When I graduated Iowa State University in 1974, my present was a one-way ticket to New York City, where a fashion stylist position with Vogue/Butterick Pattern Co. awaited me. I pursued a 37-year career in the fashion, marketing, advertising and fund-raising industries in New York, Chicago and Dallas. Dad called me in New York once and said, “Why don’t you come back and run the farm?” My reply: “I know nothing about agriculture.” He said that I was a good business person and could learn the farming part. I didn’t take his offer seriously, nor did I understand the importance of this vote of confidence on his part. Now, I guess things have come full circle. Throughout my career I always lived in cities, but my love for the farm – our farm – has remained strong!
In 1976, Mom and Dad moved to a house in town while continuing to actively farm. In the mid-1980s, Dad farmed 1,350 acres, a combination of owned and rented land. In 1989, they sold the farm equipment and shifted to a 50/50 crop-share arrangement with a young farmer. Dad died in 1990. Mom continued to crop-share and enjoyed playing an active role in the farm management. Mom finally decided to cash rent in 2008 at the age of 89.
Mom died suddenly on December 29, 2008. My siblings and I were co-executors – an unusual arrangement. We all had to work together and mutually agree on the estate settlement; and, it worked! We encountered a situation that challenges many estates of farm and small business owners. In 2008, the estate tax exemption was $2 million; in 2009, it increased to $3.5 million. Mom’s health had been so good that her estate plan was based on her reaching the $3.5 million exemption date. We were forced to sell 160 acres to pay the HUGE inheritance tax. If Mom had just lived two more days!
One brother didn’t want farmland while three of us did, so we gave his share of the estate in cash. The three of us own separate pieces of farmland, but from an operational standpoint, we run the 508 acres as one farm. We rent the land to our farmer using a flex lease – base rent plus a percentage bonus calculated using a price/crop yield formula.
Steve and I married in 2005. In 2011, I was diagnosed with cervical/facial Dystonia which prevents me from working, so we decided to retire. We moved to the farm in June 2012. In 2004, we were already aware of how finite the Earth’s resources are and how they are being over-exploited, even depleted. As we contemplated our retirement, most popular locations – like Florida, Texas, Arizona and Colorado – are hot and/or dry, characterized by high natural resources use and low sustainability. Our checklist for locations included land providing a local food source, abundant clean water, high sustainability, moderate seasonal climate, one-two hours from major city and five-eight hour drive from Steve’s three sons in Minneapolis.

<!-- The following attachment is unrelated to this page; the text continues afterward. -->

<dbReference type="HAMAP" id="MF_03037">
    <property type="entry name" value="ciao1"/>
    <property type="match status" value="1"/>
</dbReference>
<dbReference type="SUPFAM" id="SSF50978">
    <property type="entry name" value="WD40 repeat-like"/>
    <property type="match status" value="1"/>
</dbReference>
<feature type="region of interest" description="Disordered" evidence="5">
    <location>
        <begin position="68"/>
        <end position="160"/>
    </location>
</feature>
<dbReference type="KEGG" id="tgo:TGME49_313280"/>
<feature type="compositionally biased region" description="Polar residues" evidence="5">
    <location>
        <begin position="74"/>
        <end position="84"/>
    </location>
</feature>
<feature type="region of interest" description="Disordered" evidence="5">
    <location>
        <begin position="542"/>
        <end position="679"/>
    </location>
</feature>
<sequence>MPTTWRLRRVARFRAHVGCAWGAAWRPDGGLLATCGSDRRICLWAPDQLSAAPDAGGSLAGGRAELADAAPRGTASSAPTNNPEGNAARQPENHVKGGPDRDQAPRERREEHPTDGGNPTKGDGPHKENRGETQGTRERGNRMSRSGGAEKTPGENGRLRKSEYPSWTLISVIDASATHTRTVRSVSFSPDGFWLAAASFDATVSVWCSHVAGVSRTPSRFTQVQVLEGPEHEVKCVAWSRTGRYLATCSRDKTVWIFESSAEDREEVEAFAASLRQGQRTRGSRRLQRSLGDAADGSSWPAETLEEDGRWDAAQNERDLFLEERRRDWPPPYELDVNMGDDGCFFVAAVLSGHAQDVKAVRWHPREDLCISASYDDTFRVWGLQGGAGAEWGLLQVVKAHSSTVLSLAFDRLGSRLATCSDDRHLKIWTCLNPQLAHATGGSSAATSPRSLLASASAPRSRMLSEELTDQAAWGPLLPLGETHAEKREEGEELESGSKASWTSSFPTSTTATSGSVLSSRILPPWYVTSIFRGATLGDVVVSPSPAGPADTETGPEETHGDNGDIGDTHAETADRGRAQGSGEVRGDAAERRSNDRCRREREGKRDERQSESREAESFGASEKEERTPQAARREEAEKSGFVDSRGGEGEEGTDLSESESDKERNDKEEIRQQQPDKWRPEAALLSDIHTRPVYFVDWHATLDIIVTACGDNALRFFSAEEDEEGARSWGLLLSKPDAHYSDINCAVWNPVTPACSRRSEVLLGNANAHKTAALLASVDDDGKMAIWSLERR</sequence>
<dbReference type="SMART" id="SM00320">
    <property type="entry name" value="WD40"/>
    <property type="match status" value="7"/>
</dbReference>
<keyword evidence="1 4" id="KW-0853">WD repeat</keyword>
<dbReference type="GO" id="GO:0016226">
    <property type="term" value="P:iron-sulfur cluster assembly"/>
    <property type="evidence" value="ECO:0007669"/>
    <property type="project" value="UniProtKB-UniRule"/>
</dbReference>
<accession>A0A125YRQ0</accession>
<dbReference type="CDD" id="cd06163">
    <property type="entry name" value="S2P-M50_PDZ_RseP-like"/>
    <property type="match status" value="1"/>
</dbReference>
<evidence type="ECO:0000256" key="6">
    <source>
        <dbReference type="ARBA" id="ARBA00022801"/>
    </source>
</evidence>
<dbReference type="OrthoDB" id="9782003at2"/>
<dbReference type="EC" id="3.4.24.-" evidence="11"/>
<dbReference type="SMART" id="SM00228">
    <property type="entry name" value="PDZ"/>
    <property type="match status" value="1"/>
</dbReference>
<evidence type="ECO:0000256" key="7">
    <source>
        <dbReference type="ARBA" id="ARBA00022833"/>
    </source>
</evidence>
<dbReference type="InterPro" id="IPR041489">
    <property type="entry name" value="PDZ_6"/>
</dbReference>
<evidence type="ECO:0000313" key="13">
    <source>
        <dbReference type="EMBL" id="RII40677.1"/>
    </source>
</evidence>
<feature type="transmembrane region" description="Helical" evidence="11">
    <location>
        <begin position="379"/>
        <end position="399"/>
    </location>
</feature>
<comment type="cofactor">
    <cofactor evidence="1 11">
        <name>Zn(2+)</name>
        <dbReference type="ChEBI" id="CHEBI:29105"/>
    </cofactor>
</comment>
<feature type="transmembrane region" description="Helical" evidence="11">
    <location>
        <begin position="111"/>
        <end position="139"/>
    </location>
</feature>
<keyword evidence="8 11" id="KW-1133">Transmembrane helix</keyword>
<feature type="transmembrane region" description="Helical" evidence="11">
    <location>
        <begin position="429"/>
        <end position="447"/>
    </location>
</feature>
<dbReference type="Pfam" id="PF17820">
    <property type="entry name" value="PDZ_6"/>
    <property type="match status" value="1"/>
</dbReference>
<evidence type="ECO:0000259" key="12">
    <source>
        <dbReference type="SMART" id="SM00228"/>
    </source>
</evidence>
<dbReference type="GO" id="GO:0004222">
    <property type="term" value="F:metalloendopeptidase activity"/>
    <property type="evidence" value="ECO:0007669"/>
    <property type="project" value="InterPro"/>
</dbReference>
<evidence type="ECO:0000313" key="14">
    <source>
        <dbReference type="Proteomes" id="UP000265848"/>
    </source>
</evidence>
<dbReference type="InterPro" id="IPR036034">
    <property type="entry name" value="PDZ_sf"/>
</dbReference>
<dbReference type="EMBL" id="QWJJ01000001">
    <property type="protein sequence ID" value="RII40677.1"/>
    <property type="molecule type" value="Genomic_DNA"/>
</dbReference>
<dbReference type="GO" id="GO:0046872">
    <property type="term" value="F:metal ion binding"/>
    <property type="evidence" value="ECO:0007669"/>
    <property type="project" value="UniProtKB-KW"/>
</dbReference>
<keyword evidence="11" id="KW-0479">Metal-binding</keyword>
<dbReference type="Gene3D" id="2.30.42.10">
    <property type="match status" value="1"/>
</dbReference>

Red Oak and my farm met these criteria. My farmland potentially could be very sustainable. This is the most fertile land in the world, and it has adequate water resources. There are railroads and navigable rivers nearby for transportation. When fossil fuels become scarce and expensive, mass transit availability will be important. Finally, we saw potential in the building site, which had been neglected for many years.
We decided the farmhouse, well-built in its day, could not be renovated to be highly energy efficient. We decided to build a new Passivhaus, a German design incorporating an air-tight, highly insulated structure with passive solar energy gain. We finished the house in December 2014. Additionally, we installed a solar energy array in 2013, which generates about 40 percent of the electricity for the farm and house.
My top goal for the farm is to conserve and improve the sustainability of the farmland’s use for the long-term. Key to achieving this goal are conservation efforts, restoring native prairie and employing sustainable farming practices. Some of my farmland has been in Conservation Reserve Program (CRP) and Conservation Stewardship Program (CSP) since 1997. I just renewed contracts for both programs in 2013 and 2015.